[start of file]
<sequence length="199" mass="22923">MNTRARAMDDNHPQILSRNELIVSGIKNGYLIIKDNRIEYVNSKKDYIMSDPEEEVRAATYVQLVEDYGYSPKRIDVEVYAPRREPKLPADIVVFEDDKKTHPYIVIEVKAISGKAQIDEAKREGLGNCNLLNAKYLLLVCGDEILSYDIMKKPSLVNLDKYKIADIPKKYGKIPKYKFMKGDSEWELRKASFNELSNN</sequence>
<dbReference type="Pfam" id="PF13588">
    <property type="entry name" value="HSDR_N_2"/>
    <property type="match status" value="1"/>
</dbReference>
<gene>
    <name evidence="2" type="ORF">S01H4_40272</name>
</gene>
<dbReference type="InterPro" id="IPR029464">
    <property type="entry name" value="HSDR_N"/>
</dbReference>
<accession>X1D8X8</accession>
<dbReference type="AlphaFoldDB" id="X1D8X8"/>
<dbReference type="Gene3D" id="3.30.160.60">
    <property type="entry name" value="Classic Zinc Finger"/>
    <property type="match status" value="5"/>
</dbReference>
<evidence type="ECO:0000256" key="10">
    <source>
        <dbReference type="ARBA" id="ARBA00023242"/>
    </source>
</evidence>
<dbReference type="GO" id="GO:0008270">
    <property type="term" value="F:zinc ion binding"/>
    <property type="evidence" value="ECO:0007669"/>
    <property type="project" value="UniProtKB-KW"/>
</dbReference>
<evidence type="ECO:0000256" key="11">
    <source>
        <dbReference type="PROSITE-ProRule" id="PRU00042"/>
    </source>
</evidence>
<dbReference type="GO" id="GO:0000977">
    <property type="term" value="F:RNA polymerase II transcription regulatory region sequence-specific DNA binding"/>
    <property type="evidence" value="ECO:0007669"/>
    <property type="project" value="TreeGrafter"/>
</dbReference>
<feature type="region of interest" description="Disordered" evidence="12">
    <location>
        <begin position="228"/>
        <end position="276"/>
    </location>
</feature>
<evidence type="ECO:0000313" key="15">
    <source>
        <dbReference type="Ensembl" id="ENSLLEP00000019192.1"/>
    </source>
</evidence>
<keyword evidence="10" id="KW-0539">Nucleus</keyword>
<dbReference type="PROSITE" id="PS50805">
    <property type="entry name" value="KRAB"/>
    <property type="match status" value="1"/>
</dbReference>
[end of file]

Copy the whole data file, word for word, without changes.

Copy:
<sequence length="199" mass="22923">MNTRARAMDDNHPQILSRNELIVSGIKNGYLIIKDNRIEYVNSKKDYIMSDPEEEVRAATYVQLVEDYGYSPKRIDVEVYAPRREPKLPADIVVFEDDKKTHPYIVIEVKAISGKAQIDEAKREGLGNCNLLNAKYLLLVCGDEILSYDIMKKPSLVNLDKYKIADIPKKYGKIPKYKFMKGDSEWELRKASFNELSNN</sequence>
<dbReference type="Pfam" id="PF13588">
    <property type="entry name" value="HSDR_N_2"/>
    <property type="match status" value="1"/>
</dbReference>
<gene>
    <name evidence="2" type="ORF">S01H4_40272</name>
</gene>
<dbReference type="InterPro" id="IPR029464">
    <property type="entry name" value="HSDR_N"/>
</dbReference>
<accession>X1D8X8</accession>
<dbReference type="AlphaFoldDB" id="X1D8X8"/>
<dbReference type="Gene3D" id="3.30.160.60">
    <property type="entry name" value="Classic Zinc Finger"/>
    <property type="match status" value="5"/>
</dbReference>
<evidence type="ECO:0000256" key="10">
    <source>
        <dbReference type="ARBA" id="ARBA00023242"/>
    </source>
</evidence>
<dbReference type="GO" id="GO:0008270">
    <property type="term" value="F:zinc ion binding"/>
    <property type="evidence" value="ECO:0007669"/>
    <property type="project" value="UniProtKB-KW"/>
</dbReference>
<evidence type="ECO:0000256" key="11">
    <source>
        <dbReference type="PROSITE-ProRule" id="PRU00042"/>
    </source>
</evidence>
<dbReference type="GO" id="GO:0000977">
    <property type="term" value="F:RNA polymerase II transcription regulatory region sequence-specific DNA binding"/>
    <property type="evidence" value="ECO:0007669"/>
    <property type="project" value="TreeGrafter"/>
</dbReference>
<feature type="region of interest" description="Disordered" evidence="12">
    <location>
        <begin position="228"/>
        <end position="276"/>
    </location>
</feature>
<evidence type="ECO:0000313" key="15">
    <source>
        <dbReference type="Ensembl" id="ENSLLEP00000019192.1"/>
    </source>
</evidence>
<keyword evidence="10" id="KW-0539">Nucleus</keyword>
<dbReference type="PROSITE" id="PS50805">
    <property type="entry name" value="KRAB"/>
    <property type="match status" value="1"/>
</dbReference>